Mel Wilkinson: Football Coaching and Playing in Ghana
There are so many life-changing experiences available for gappers that I had great fun researching options for my gap year. I not only wanted to travel, but to adapt and live in a totally different culture.
Having always played sports, I thought the football coaching placement in Ghana organised by Sporting Opportunities sounded different and amazing – being outdoors in the sunshine all day and being able to interact with another culture through sports!
Initially, I had minor worries that a girl football coach would not be respected, but as soon as I got there, this illusion was proven very wrong. I was based at a football academy along with other gap year sports volunteers. I worked with the Young Schweppes Football Club, in Nungua, a poor area in the city of Accra. I coached under-12, under-14 and under-17 boys from poor and rural backgrounds. The training pitch was a dusty, bumpy patch of land surrounded by waste, sewage and wooden huts. Taxis and goats casually made their way across the pitch during matches. Rubber tyres elbowing out of the ground acted as the spectators’ seats. On match day the boys sprinkled white charcoal to create the pitch lines. Street children swarmed from all directions to join the buzz of football training.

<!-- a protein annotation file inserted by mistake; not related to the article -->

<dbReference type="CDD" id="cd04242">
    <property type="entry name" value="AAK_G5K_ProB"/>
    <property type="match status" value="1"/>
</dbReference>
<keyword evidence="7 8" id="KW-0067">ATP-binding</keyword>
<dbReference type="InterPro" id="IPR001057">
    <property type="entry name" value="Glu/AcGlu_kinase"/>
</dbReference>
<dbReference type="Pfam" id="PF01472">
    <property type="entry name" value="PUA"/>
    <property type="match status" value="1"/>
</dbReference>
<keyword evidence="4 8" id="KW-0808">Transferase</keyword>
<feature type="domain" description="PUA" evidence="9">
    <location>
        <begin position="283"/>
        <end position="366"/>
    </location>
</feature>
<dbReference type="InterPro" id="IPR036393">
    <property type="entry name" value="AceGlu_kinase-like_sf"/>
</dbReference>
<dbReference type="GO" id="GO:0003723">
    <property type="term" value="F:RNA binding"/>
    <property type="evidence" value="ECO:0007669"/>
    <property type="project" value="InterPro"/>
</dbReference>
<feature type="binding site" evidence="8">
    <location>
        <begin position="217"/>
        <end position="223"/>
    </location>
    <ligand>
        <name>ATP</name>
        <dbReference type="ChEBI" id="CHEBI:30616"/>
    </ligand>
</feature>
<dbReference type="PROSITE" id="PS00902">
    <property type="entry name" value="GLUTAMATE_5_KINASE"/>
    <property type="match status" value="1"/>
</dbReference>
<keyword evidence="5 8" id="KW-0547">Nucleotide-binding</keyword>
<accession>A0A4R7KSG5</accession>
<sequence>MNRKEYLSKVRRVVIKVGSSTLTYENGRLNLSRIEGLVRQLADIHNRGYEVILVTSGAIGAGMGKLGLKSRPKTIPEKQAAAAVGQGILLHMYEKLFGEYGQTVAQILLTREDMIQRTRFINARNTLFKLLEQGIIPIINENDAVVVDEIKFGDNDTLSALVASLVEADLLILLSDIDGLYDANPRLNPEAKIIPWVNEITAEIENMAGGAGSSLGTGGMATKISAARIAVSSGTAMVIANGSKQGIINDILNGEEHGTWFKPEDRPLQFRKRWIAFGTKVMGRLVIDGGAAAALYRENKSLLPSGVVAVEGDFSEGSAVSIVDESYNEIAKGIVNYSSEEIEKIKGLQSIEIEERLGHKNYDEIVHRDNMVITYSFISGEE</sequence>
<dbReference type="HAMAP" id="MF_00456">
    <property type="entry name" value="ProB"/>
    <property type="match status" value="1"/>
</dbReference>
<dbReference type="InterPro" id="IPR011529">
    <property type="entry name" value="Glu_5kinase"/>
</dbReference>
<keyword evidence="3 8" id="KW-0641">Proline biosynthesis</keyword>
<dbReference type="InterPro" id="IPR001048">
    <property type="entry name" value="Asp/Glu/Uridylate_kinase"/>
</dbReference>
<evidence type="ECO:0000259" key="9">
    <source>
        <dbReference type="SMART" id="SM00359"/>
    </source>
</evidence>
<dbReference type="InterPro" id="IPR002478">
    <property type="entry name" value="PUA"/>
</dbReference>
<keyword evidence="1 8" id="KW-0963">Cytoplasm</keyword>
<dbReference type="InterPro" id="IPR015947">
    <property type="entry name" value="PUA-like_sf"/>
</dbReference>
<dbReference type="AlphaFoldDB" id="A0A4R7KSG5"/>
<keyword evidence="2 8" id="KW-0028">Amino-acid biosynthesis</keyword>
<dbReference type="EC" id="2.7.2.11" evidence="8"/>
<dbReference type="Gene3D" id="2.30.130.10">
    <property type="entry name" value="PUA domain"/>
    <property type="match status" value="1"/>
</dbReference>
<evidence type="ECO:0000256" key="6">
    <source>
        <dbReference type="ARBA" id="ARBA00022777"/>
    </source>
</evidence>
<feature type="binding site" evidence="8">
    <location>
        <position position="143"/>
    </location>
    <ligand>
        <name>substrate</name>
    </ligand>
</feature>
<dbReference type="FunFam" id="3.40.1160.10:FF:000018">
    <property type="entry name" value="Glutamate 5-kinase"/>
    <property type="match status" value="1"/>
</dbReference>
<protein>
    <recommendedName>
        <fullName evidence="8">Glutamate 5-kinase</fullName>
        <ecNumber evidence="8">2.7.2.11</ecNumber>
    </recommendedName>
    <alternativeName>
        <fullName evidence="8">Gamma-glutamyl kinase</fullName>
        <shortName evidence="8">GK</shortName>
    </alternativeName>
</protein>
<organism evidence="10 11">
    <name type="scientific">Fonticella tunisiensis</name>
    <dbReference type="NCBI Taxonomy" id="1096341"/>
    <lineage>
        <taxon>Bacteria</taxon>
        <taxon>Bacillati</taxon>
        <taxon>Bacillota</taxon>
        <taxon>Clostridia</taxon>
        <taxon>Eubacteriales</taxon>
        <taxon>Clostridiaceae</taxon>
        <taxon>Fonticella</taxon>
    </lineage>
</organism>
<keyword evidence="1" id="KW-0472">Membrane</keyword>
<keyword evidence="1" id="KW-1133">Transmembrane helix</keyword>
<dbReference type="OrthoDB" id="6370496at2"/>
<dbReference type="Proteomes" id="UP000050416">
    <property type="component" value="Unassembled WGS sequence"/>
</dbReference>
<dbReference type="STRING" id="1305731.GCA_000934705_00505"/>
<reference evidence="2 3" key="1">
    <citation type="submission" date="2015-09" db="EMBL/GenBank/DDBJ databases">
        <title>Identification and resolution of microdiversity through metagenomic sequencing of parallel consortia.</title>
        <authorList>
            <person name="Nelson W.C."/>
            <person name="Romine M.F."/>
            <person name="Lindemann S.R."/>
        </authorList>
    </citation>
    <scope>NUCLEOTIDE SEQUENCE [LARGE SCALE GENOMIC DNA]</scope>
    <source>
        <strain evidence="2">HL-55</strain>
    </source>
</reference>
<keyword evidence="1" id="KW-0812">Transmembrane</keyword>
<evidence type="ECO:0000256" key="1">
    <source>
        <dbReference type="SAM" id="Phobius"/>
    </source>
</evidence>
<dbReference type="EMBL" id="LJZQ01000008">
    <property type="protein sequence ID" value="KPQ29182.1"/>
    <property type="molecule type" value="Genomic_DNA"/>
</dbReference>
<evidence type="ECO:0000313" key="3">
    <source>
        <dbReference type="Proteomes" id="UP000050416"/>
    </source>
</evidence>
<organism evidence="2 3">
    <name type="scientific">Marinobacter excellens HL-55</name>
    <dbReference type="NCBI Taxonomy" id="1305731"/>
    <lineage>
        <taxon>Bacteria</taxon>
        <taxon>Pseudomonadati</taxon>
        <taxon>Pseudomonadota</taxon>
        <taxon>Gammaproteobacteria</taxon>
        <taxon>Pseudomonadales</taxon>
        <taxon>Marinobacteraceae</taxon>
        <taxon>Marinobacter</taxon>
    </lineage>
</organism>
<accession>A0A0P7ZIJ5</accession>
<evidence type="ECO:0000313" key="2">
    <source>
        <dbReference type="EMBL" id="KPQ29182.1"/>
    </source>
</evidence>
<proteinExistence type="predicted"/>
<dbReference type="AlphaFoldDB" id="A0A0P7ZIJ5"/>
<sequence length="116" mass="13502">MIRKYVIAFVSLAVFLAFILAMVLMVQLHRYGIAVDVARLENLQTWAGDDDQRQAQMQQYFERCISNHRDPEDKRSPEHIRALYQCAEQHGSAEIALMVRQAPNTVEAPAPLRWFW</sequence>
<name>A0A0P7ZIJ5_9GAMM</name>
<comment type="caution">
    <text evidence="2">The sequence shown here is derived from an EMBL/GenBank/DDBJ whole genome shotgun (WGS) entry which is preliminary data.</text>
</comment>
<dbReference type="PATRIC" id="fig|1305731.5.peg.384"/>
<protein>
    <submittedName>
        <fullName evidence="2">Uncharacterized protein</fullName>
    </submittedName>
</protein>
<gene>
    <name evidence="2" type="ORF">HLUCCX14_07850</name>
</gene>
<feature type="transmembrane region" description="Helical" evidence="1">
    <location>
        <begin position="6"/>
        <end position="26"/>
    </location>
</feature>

Schweppes FC trained from 6am to 9am and 3pm to 6pm every day, religiously. My challenge was to add a different perspective and new ideas to the training sessions as well as educate the raw, already talented boys with the more technical rules and disciplines of the game. Facilities at training were painfully limited; no cones, no bibs, no nets… I coordinated training sessions with thirty or so boys with merely a few torn, deflated balls and a whistle. Many of the boys played in bare feet and without T-shirts, but their passion for the game outshone their restricting poverty. Training is serious and tough. Attitudes towards sport are tremendously dedicated unlike the beer-fuelled Sunday League teams in England! For thousands of Ghanaian children football is their life, their religion, a doorway to relief from poverty. The atmosphere at Nungua training pitch is of a hub of passion for football. A group of seven-year-olds kick around a coconut shell at a side clearing of sand; the under-14 team effortlessly run around the pitch; the older boys are practising kick-ups and volleys; some stretching, some sprinting, some praying in the corner.
The weather was extremely hot so I coached early in the morning and in the evening to avoid the midday sun, but I got used to the weather. During the day I went home to snooze, sunbathe, chill or read on the balcony, looked round markets or went to the beach. My diet was basically chicken, rice, sauce, yam, beans, fresh pineapple and pawpaw.
I had a once in a life time experience with Sporting Opportunities and they even arranged for me to have a game of football with the women’s National team. Where on earth would you get another opportunity like this. Thanks to all that made my trip one I will never forget.